Verona

Verona was a Roman municipality from 49BC onwards and still has a few conserved structures from that period. I took a walk to most of them today whilst I was getting my bearings around the city.

The first example was impossible to miss as it is only a few yards/metres from my hotel. It was built in 30AD and is still in use for large scale opera and theatre productions. Unfortunately, the next performances are on 22nd (Madame Butterfly), 23rd (Romeo & Juliet) and 24th (Aida) but we leave Verona on the 21st. The Arena is the dominant feature in Piazza Bra.

The Arena dominates Piazza Bra
The Arena dominates Piazza Bra
Only a small section of the outer ring of the Arena still stands. The rest was destroyed by an earthquake in 1117.
Only a small section of the outer ring of the Arena still stands. The rest was destroyed by an earthquake in 1117.
A section of the Arena
A section of the Arena

There are a couple of Roman gates that are still standing – Porta Bosari and Porta Leona.

The Bosari Gate
The Bosari Gate, built circa 50BC to 40BC
A diagram of how the gate would have originally looked with circular towers on each side. It was part of the city wall and was the main entrance to the city.
A diagram of how the gate would have originally looked with circular towers on each side. It was part of the city wall and was the main entrance to the city.
The remaining section of the Leona Gate
The remaining section of the Leona Gate

There is a Roman theatre (Teatro Romano) on the opposite side of the river that is also still in use for theatrical productions. It was built in the first century BC. Only segments of the original theatre are still standing but enough t be able to see that it would have been an impressive structure in its day.

Parts of the original lower amphitheatre seating remain
Parts of the original lower amphitheatre seating remain
A gate leads to arches at the upper level of the theatre
A gate leads to arches at the upper level of the theatre
The arches on the upper level provide an overview of the city
The arches on the upper level provide an overview of the city
Name inscriptions are still visible on some of the arches - Valerian in this case
Name inscriptions are still visible on some of the arches – Valerian in this case
A view of part of the city from the upper level of the theatre
A view of part of the city from the upper level of the theatre

The Piazza della Erbe is a market square that was once the forum during the Roman Empire. It features a fountain with a statue that is called Madonna Verona and was erected in 1368 – but the female sculpture that was used is actually a Roman one dating to 380AD. The piazza is surrounded by historical buildings from the 13th century.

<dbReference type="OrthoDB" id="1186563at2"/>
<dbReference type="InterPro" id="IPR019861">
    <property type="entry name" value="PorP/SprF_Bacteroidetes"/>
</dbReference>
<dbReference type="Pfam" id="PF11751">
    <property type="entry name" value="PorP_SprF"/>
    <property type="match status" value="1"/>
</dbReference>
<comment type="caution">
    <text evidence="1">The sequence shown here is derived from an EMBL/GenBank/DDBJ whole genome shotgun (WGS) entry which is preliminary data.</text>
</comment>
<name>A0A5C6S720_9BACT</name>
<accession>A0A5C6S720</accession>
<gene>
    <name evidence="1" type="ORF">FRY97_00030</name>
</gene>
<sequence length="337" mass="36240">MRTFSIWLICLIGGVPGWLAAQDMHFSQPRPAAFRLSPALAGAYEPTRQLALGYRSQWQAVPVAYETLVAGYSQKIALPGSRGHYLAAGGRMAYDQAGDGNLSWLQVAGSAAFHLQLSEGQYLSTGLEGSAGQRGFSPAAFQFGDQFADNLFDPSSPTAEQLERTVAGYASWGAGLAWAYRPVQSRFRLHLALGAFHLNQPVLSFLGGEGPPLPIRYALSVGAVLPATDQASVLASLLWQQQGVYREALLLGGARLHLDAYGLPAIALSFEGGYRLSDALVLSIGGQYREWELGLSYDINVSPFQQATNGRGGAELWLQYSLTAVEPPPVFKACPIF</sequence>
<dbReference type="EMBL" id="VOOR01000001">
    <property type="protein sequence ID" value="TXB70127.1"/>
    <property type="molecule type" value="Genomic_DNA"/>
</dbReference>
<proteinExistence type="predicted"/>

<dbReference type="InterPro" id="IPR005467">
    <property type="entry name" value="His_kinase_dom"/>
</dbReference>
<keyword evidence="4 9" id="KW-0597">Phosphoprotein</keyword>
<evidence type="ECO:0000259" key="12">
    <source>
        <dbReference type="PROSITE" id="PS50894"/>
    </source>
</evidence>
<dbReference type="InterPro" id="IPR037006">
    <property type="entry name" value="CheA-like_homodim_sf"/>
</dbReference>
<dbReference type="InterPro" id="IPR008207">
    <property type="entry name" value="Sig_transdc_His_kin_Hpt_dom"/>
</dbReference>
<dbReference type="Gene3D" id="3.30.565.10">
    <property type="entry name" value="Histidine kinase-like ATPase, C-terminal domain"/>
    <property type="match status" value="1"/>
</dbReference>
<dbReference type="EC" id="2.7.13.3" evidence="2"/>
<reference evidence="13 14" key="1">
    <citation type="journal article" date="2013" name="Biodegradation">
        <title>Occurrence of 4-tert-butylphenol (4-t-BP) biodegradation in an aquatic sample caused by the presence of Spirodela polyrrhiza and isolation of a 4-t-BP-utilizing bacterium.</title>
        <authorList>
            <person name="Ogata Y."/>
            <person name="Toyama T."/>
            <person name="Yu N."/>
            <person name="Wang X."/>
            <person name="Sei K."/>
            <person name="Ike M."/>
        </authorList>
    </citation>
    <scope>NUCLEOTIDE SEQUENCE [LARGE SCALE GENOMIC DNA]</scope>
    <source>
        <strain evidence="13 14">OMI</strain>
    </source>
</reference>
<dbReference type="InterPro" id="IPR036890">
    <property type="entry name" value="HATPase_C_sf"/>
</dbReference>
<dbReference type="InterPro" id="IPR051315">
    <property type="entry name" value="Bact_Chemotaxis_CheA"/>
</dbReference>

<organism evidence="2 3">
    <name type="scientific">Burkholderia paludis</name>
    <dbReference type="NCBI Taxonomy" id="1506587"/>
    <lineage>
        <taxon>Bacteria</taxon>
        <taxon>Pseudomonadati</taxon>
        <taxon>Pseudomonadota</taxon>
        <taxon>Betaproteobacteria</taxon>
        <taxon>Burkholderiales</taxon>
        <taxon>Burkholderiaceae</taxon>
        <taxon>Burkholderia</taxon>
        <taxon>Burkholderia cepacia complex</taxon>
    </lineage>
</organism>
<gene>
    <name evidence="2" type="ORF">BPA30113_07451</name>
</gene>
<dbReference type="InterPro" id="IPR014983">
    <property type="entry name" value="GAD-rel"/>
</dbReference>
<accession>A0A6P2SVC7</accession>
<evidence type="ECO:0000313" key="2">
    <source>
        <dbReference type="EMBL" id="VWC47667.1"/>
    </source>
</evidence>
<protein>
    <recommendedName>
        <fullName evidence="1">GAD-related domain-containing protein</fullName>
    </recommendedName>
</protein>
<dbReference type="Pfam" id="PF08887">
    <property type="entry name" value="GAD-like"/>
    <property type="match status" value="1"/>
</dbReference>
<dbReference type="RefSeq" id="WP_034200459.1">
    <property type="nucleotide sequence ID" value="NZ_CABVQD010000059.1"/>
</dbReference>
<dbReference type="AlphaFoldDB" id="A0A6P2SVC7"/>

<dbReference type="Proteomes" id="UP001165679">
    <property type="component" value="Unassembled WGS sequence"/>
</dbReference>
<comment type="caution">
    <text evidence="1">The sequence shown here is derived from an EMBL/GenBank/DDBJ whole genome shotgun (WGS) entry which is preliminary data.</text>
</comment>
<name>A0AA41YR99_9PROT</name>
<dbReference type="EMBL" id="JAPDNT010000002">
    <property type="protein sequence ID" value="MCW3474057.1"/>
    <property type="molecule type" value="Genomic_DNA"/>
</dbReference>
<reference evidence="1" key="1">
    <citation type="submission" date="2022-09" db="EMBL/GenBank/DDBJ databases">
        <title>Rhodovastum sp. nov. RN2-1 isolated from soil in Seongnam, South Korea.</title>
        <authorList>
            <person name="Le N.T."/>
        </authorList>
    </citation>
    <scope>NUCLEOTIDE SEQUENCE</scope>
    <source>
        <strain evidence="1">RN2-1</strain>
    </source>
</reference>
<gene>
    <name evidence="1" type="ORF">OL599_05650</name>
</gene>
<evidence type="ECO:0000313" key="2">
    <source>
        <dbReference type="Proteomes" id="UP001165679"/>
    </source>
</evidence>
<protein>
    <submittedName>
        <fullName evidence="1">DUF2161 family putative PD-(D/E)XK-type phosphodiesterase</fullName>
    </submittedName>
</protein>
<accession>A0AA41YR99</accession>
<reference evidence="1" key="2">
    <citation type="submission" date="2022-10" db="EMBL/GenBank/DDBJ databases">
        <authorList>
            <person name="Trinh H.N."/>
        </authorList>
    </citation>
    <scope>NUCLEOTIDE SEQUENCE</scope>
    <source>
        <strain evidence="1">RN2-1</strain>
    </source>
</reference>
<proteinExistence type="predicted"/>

Piazza della Erbe
Piazza della Erbe
Madonna Verona Fountain
Madonna Verona Fountain
The baroque Palazzo Maffei, decorated by statues of Greek gods, borders the Piazza della Erbe. The symbol of the Republic of Venice, St. Mark's Lion, is on the marble column in front.
The baroque Palazzo Maffei, decorated by statues of Greek gods, borders the Piazza della Erbe. The symbol of the Republic of Venice, St. Mark’s Lion, is on the marble column in front.
The frescoed Mazzanti Houses are behind the market.
The frescoed Mazzanti Houses are behind the market.

During my wanderings, I came across the House of Juliet (Casa di Giulietta), the busiest attraction that I saw all day. People were packing the entrance ‘tunnel’ and were clamouring to be photographed rubbing the right breast of the statue of Juliet for good luck (she of Shakespeare’s Romeo and Juliet). The museum on the site of the 13th century home of the Dal Capello family (Juliet Capulet is supposedly derived from the family name). There is a balcony where Romeo and Juliet supposedly romanced and, regardless of whether there is any true connection, tourists flock to the site.

'Juliet's balcony' attached to the museum
‘Juliet’s balcony’ attached to the museum
Even young kids were getting in on the breast rubbing action!
Even young kids were getting in on the breast rubbing action!

The walls inside the entrance tunnel are ‘plastered’ with love messages. Thousands of love notes have been written on the walls but many have also been written on Band-Aids (called plasters in the UK) and stuck to the walls. And what better place could there be to leave a ‘love lock’ than at the site of Romeo and Juliet, the worlds best known love story? A pair of metal gates near to Juliet’s statue are covered with locks.

Love messages written on (or stuck to) the wall of the tunnel to Juliet's house.
Love messages written on (or stuck to) the wall of the tunnel to Juliet’s house.
Metal gates covered with 'love locks'
Metal gates covered with ‘love locks’
Colourful love locks
Colourful love locks

Other Shakespearean locations in the city include Juliet’s tomb and the home of Romeo Montecchi (Juliet’s lover who became Romeo Montague in the Shakespeare play). Perhaps I’ll visit them during my stay in Verona.

Leave a Reply

Fill in your details below or click an icon to log in:

WordPress.com Logo

You are commenting using your WordPress.com account. Log Out / Change )

Twitter picture

You are commenting using your Twitter account. Log Out / Change )

Facebook photo

You are commenting using your Facebook account. Log Out / Change )

Google+ photo

You are commenting using your Google+ account. Log Out / Change )

Connecting to %s